Language and locale automated testing on mobile apps

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Localization testing allows you to test your native mobile app on iOS and Android devices with various language and localization settings.
It is important to make sure that your mobile app works correctly on devices with other languages and locales, both functionally and in terms of design.

Some languages might use longer sentences than English, which might break your UI.
For example, you have a sentence in your app that fits perfectly inside the UI for English, but the translation in Portuguese is too long, causing the sentence to go beyond the allowed size.
Another example is where your app displays a number, currency, or date in a different format due to other locale settings. Setting various locale settings during your tests will allow you to test all these scenarios.

In this article we'll focus on how to perform language and locale testing, with both Appium, XCUItest (iOS) and Espresso (Android).

What is the difference between language and locale?

The terms locale and language are often used in the same context, but they have different meanings.

The term language indicates the language on the device. It is the language used in the UI of the device's OS and can often be changed in the Settings menu of your OS.
Examples of a language are: English, French, Portugese, Dutch, Spanish, Chinese and more. iOS supports more than 30 languages, while Android supports a larger amount of languages.

Locale refers to regional settings, for a specific country or place. This includes settings such as currency format, number format, or date formats.
Countries can share the same language, but have different locale settings.

To get a list of available locales on Android, you can use this snippet of code:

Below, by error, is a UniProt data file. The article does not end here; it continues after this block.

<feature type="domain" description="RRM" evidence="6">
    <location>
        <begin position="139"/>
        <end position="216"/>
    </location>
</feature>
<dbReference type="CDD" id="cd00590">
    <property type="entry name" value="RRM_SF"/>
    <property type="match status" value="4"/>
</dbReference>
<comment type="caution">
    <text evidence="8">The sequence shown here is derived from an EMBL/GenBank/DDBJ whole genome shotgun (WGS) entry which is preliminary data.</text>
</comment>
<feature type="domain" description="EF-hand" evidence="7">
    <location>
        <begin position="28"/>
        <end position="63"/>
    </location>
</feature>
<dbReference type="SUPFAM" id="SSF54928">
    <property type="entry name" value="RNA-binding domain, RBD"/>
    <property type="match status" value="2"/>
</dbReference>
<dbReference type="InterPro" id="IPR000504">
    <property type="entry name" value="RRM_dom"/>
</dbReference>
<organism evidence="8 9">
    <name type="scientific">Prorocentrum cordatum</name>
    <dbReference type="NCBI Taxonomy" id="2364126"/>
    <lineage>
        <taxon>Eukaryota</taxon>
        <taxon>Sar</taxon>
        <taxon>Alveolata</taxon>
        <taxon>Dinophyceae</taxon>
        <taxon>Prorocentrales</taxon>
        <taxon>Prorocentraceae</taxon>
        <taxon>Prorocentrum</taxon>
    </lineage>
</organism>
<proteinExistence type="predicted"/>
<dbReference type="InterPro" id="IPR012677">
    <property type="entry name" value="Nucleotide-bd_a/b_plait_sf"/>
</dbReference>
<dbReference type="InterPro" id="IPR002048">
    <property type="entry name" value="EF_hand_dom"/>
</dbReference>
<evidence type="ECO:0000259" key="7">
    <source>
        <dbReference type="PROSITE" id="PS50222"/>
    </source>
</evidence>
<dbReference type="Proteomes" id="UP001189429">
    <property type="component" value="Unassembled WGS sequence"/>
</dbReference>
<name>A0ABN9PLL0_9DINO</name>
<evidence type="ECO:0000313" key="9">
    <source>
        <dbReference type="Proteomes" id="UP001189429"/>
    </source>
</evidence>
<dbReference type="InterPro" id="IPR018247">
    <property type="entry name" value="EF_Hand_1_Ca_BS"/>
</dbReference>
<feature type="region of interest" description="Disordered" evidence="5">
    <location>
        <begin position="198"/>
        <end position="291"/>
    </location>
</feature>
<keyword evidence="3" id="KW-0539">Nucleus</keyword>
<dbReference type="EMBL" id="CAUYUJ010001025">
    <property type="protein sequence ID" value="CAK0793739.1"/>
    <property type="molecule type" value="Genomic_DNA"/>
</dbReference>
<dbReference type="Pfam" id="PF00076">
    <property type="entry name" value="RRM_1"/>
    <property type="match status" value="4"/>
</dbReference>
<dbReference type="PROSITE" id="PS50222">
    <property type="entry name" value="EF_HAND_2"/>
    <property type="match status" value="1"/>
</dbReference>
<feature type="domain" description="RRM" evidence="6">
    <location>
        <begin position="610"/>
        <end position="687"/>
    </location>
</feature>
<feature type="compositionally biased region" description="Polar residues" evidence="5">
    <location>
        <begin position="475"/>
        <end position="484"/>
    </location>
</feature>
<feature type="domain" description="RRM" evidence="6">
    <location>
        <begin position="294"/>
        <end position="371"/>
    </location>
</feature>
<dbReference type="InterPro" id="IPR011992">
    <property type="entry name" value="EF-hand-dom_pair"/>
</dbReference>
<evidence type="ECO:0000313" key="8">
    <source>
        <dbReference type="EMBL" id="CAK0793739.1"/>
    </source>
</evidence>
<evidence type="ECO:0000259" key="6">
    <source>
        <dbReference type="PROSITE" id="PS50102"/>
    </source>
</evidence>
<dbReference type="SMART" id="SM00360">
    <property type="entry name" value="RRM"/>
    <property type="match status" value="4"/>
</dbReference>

for (Locale locale : Locale.getAvailableLocales()) {
	Log.d("LOCALES", locale.getLanguage() + "_" + locale.getCountry() + " [" + locale.getDisplayName() + "]");

How to change the language in an Appium test?

Appium provides a language capability, which you can use to pass in the desired language code (ISO 639-1) of the app under test.

When you compile your IPA or APK file, you can indicate which languages you want to support and provide the translated content.
For Android, translated content usually appears in strings.xml files, while on iOS you can use XCode's localization features.

DesiredCapabilities desiredCapabilities = new DesiredCapabilities();
desiredCapabilities.setCapability("language", "es");

To fetch a all translated strings for a specific language, you can use the app_strings command:

let appStrings = driver.getStrings("<language_code>");

How to change the locale in an Appium test?

To change the locale, you can use Appium's locale capability, which accepts region codes.

By changing the locale, you can test regional settings, such as currency formats, date formats, time and calendar formats.
All these settings are country/region specific and can be tested with Appium's locale capability.

DesiredCapabilities desiredCapabilities = new DesiredCapabilities();
desiredCapabilities.setCapability("locale", "fr_CA");

Changing the language or locale will change the settings on a device level for Android, and on an app-level for iOS.

How to set a different language or locale with XCUITest?

XCUITest offers two arguments which you can use to set the language or locale:

  • -AppleLanguages
  • -AppleLocale

To use this in XCUITest, you can pass in a language or locale of your choosing like this:

XCUIApplication().launchArguments += [-AppleLanguages, (fr)]
XCUIApplication().launchArguments += [-AppleLocale, fr_FR]

In the example above, we set the language to French and the locale to France/French.
XCUITest will open the app with these settings. If your app has localized strings for this language, your app should display in the correct language.

Apple provides some more information about setting up and testing localized apps in their Testing your International App documentation.

How to change the language or locale with Espresso?

During an Espresso test, you can programmaticaly switch the language or locale of the app.
Please see the example below on how to achieve this:

private void setLocale(String language, String country) {
    Locale locale = new Locale(language, country);
    // here we update locale for date formatters

    // here we update locale for app resources

    Resources res = getContext().getResources();
    Configuration config = res.getConfiguration();
    config.locale = locale;
    res.updateConfiguration(config, res.getDisplayMetrics());

This function accepts a language and country, it will update the locale and resources during the Espresso test.

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